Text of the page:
Summer is a'cumin in
Summer is a'cumin in, so let's celebrate cumin, the exotic, aromatic spice that originated in Southwest Asia and that has spread its tasty culinary influence around the world. Cumin-scented dishes light up the cuisines of nations as far afield as North Africa, Spain and Portugal, India and China, Southeast Asia, and across the Atlantic to Mexico.
Cumin's aroma is elusive, difficult to describe, but you'll recognize it if you think of commercial curry blends or Mexican-influenced chili powder. It's a very intense scent, hence its popularity back to early times when spices were prized for their facility at disguising "off" flavors in meats too old to be palatable but too valuable to discard.
We hope that's not much of a problem nowadays, but cumin's flavor power still makes it a natural in spicy, bold dishes - not limited to curries and chili - that are bold enough to talk back. It's particularly fetching with lamb, playing a delightful counterpoint with the mildly gamey flavor of the meat.
A member of the parsley family, cumin is a tiny seed, similar in appearance to caraway seed but much more strongly flavored; the seeds are sometimes toasted, a process that oddly seems to both mellow and intensify the flavor. You'll also find cumin ground into a powder. As with all spices, it's best to keep your cumin tightly sealed in a glass bottle in a cool, dry place, and check it periodically, discarding older product when its characteristic aroma starts to fade.
Because it's so strong, cumin is generally used with discretion in Western kitchens, contributing a subtle melody in an orchestra of aroma.
Today's featured dish, however - a Western Chinese lamb dish - pushes cumin flavor to the extreme, and it's a revelation. I've run into it recently on the "authentic" Chinese menu at a couple of local Sichuanese spots. I gleaned a few basics in brief across-the-language-barrier conversations, followed by extensive Google searching, leading to the conclusion that this dish and the region it's from are delightfully obscure. I've found a few brief descriptive references in restaurant reviews of Sichuanese restaurants in the U.S., Britain and Australia, but no real recipes.
As best I can determine, the stir-fry rendition that I've sought to replicate here comes to us through the Sichuanese restaurant community, which picked it up from a grilled lamb dish of nomadic Muslim communities in the Xinjiang (Shengyan) province, now officially known as the Xinjiang Uygur Autonomous Region, in the high desert region on China's far northwestern corner, adjoining Tajikistan, Afghanistan and Tibet. Now, that's a long way from home.
The dish is surprisingly easy to make - essentially, it's as simple as stir-frying chopsticks-size bites of lamb with lots of slivered sweet onion and lengths of green onion, seasoned with more cumin than you might believe reasonable, plus black and red pepper to your personal taste for heat. The first taste is all about cumin, but then the other flavors come together in a startling way that's almost like discovering a new taste. And while so much aromatic spice can be wine-challenging, I lucked into an unexpected but almost inspired pairing. Read on ...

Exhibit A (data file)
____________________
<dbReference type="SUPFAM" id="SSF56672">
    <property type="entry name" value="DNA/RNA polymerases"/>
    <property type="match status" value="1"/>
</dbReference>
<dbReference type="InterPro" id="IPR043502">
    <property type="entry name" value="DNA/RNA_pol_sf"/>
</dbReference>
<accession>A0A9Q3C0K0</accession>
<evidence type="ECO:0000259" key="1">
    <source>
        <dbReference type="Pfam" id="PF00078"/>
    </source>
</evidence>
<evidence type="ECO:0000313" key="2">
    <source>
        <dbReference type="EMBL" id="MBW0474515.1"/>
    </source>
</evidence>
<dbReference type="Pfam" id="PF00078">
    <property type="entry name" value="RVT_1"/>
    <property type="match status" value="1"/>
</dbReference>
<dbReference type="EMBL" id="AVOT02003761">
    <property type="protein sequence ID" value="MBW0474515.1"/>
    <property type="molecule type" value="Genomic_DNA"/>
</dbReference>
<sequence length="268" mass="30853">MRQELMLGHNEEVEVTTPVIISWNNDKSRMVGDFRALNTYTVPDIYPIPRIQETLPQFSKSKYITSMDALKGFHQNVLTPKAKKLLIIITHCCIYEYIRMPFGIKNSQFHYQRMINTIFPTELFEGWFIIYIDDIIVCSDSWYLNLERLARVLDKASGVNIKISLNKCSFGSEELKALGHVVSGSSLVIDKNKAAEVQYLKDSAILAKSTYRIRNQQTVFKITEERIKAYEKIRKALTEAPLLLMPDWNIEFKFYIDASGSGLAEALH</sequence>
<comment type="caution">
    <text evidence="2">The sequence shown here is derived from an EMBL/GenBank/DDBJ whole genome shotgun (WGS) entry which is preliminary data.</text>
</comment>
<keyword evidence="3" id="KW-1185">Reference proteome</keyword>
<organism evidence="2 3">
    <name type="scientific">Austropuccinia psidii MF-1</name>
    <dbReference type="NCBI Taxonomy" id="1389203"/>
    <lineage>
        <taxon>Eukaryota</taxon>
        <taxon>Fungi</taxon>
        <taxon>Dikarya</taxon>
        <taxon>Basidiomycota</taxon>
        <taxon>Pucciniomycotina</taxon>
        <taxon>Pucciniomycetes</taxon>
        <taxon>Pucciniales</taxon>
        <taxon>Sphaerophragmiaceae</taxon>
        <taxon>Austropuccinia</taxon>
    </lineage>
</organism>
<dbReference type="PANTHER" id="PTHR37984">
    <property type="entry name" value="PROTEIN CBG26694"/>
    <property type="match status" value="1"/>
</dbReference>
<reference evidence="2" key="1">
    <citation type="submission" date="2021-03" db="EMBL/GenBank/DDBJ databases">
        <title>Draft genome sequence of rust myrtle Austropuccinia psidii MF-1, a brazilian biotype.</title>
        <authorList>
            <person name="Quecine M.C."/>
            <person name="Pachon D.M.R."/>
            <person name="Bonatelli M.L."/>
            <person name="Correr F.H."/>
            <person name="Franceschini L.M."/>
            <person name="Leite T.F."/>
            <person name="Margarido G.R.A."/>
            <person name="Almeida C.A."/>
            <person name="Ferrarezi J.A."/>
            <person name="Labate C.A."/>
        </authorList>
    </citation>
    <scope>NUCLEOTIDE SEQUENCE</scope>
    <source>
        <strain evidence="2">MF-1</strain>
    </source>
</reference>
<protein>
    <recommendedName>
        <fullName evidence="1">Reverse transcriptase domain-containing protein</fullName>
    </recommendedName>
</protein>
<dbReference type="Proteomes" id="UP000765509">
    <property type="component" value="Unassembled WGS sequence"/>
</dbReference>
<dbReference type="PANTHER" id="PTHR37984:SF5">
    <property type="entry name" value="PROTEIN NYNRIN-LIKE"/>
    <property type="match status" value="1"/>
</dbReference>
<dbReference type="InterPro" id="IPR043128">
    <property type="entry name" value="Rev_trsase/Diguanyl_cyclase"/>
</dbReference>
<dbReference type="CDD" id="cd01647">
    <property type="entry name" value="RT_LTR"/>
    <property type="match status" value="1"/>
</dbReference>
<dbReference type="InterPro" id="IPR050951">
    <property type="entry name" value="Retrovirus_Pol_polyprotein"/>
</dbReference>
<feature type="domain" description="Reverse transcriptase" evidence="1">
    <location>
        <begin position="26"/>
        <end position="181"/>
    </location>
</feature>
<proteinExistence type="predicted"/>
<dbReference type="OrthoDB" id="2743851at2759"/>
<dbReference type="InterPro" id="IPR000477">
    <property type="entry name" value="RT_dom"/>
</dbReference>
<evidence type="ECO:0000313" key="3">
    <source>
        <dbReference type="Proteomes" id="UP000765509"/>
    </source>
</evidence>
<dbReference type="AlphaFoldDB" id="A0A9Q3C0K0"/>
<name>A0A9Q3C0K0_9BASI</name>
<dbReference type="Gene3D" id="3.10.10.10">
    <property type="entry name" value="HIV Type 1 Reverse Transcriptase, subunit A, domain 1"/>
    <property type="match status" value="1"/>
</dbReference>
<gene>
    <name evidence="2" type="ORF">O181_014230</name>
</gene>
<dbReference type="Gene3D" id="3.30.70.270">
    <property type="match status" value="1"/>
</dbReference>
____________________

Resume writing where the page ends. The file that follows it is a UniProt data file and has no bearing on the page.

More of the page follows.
INGREDIENTS: (Serves two)
12-16 ounces lamb shoulder or leg without the bone
2 tablespoons (30g) ground cumin (or more to taste)
1 medium sweet onion, enough to make about 1 cup chopped
2-3 green onions (scallions)
2 tablespoons peanut oil (preferred) or vegetable oil
Dried red-pepper flakes
1. Trim most visible fat from the lamb and cut it into small (half-inch or 2.5cm) bite-size cubes. Sprinkle the lamb with 1 tablespoon of the cumin and salt and black pepper to taste, perhaps 1 teaspoon (5g) of each. Stir to distribute the spices evenly and set the seasoned meat aside while you prepare the rest of the dish.
2. Peel the onion and cut it in half along its equator, then cut each half vertically into thin slices. Chop the white portion of the scallions into thin rounds and the green portion into 1-inch lengths and keep them separate.
3. Put a wok or heavy skillet on a medium-high burner and heat until it's hot enough that a few drops of water sprinkled in will "dance" around briefly, then evaporate. Put in the peanut oil or vegetable oil and a healthy shake of dried red-pepper flakes; turn the wok to distribute the oil evenly, and when it's sizzling, stir-fry the onions and the chopped white portion of the scallions until they cook a bit and start to brown.
4. Add the seasoned lamb and continue stir-frying until it has lost its raw, red color. Lower heat to medium, add a bit of water to the wok if necessary to keep the food from sticking, and cook for about five minutes until the onions are soft and considerably reduced in size and the lamb cooked through. For the last minute or two of cooking, stir in the green portion of the scallions and the rest of the cumin.
Serve with plenty of steaming white rice and a salad.
<B>MATCHING WINE:</B> The strong cumin and spice flavors make this one a wine challenge. This might be an occasion for a cold beer, preferably a quality lighter-style lager or pale ale. Wine will work, though: An off-dry Riesling should be fine, or a modest bubbly - Prosecco or a decent Spanish Cava. I went a little more offbeat and was <i>very</i> happy with a good quality Australian Sparkling Shiraz, not a low-end sticky-sweet bottling though but the fine <B>Shingleback "Black Bubbles</B>," a bone-dry, full-bodied Shiraz that just happens to be bubbly. It was a great match.
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